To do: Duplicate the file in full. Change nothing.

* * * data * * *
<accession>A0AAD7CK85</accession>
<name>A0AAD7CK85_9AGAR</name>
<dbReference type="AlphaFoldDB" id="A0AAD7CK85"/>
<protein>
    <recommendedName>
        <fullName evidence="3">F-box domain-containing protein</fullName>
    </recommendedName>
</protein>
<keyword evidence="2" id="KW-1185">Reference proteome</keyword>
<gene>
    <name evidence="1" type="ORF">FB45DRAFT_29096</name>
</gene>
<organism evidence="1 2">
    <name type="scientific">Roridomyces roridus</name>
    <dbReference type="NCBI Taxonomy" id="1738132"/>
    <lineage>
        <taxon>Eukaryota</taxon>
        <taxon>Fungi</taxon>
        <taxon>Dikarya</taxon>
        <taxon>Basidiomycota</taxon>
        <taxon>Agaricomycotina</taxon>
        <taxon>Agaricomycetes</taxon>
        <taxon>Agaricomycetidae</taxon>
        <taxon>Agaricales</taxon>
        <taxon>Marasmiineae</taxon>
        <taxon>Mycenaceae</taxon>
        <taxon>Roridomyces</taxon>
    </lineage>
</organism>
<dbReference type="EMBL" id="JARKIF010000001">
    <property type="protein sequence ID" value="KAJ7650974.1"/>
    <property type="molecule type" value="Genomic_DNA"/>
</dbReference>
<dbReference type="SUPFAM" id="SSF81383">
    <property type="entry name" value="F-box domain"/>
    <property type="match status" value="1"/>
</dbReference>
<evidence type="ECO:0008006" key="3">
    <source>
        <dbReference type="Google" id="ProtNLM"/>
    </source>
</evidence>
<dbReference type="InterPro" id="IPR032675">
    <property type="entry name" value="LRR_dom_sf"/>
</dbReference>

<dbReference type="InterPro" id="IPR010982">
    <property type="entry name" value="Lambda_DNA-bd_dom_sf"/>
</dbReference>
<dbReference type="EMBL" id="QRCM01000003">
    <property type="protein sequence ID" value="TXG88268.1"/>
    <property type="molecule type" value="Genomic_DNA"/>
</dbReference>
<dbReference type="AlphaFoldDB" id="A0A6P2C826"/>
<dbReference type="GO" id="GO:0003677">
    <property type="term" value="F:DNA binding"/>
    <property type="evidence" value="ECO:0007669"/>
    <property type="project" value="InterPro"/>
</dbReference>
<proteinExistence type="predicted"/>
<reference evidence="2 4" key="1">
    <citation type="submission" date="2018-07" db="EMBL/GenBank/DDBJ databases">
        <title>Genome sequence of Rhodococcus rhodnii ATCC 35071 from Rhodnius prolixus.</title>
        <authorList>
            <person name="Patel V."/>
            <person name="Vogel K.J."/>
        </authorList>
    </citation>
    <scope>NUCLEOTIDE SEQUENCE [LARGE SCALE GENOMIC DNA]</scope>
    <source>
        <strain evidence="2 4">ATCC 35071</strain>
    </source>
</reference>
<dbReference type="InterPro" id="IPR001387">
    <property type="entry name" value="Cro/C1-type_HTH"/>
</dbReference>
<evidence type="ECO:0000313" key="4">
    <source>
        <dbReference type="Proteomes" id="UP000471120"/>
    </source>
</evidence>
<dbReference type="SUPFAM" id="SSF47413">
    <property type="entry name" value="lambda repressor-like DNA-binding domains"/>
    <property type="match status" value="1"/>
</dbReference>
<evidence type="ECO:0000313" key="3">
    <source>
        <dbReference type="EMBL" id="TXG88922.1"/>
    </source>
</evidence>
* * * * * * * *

<accession>A0AAD7CK85</accession>
<name>A0AAD7CK85_9AGAR</name>
<dbReference type="AlphaFoldDB" id="A0AAD7CK85"/>
<protein>
    <recommendedName>
        <fullName evidence="3">F-box domain-containing protein</fullName>
    </recommendedName>
</protein>
<keyword evidence="2" id="KW-1185">Reference proteome</keyword>
<gene>
    <name evidence="1" type="ORF">FB45DRAFT_29096</name>
</gene>
<organism evidence="1 2">
    <name type="scientific">Roridomyces roridus</name>
    <dbReference type="NCBI Taxonomy" id="1738132"/>
    <lineage>
        <taxon>Eukaryota</taxon>
        <taxon>Fungi</taxon>
        <taxon>Dikarya</taxon>
        <taxon>Basidiomycota</taxon>
        <taxon>Agaricomycotina</taxon>
        <taxon>Agaricomycetes</taxon>
        <taxon>Agaricomycetidae</taxon>
        <taxon>Agaricales</taxon>
        <taxon>Marasmiineae</taxon>
        <taxon>Mycenaceae</taxon>
        <taxon>Roridomyces</taxon>
    </lineage>
</organism>
<dbReference type="EMBL" id="JARKIF010000001">
    <property type="protein sequence ID" value="KAJ7650974.1"/>
    <property type="molecule type" value="Genomic_DNA"/>
</dbReference>
<dbReference type="SUPFAM" id="SSF81383">
    <property type="entry name" value="F-box domain"/>
    <property type="match status" value="1"/>
</dbReference>
<evidence type="ECO:0008006" key="3">
    <source>
        <dbReference type="Google" id="ProtNLM"/>
    </source>
</evidence>
<dbReference type="InterPro" id="IPR032675">
    <property type="entry name" value="LRR_dom_sf"/>
</dbReference>

<dbReference type="InterPro" id="IPR010982">
    <property type="entry name" value="Lambda_DNA-bd_dom_sf"/>
</dbReference>
<dbReference type="EMBL" id="QRCM01000003">
    <property type="protein sequence ID" value="TXG88268.1"/>
    <property type="molecule type" value="Genomic_DNA"/>
</dbReference>
<dbReference type="AlphaFoldDB" id="A0A6P2C826"/>
<dbReference type="GO" id="GO:0003677">
    <property type="term" value="F:DNA binding"/>
    <property type="evidence" value="ECO:0007669"/>
    <property type="project" value="InterPro"/>
</dbReference>
<proteinExistence type="predicted"/>
<reference evidence="2 4" key="1">
    <citation type="submission" date="2018-07" db="EMBL/GenBank/DDBJ databases">
        <title>Genome sequence of Rhodococcus rhodnii ATCC 35071 from Rhodnius prolixus.</title>
        <authorList>
            <person name="Patel V."/>
            <person name="Vogel K.J."/>
        </authorList>
    </citation>
    <scope>NUCLEOTIDE SEQUENCE [LARGE SCALE GENOMIC DNA]</scope>
    <source>
        <strain evidence="2 4">ATCC 35071</strain>
    </source>
</reference>
<dbReference type="InterPro" id="IPR001387">
    <property type="entry name" value="Cro/C1-type_HTH"/>
</dbReference>
<evidence type="ECO:0000313" key="4">
    <source>
        <dbReference type="Proteomes" id="UP000471120"/>
    </source>
</evidence>
<dbReference type="SUPFAM" id="SSF47413">
    <property type="entry name" value="lambda repressor-like DNA-binding domains"/>
    <property type="match status" value="1"/>
</dbReference>
<evidence type="ECO:0000313" key="3">
    <source>
        <dbReference type="EMBL" id="TXG88922.1"/>
    </source>
</evidence>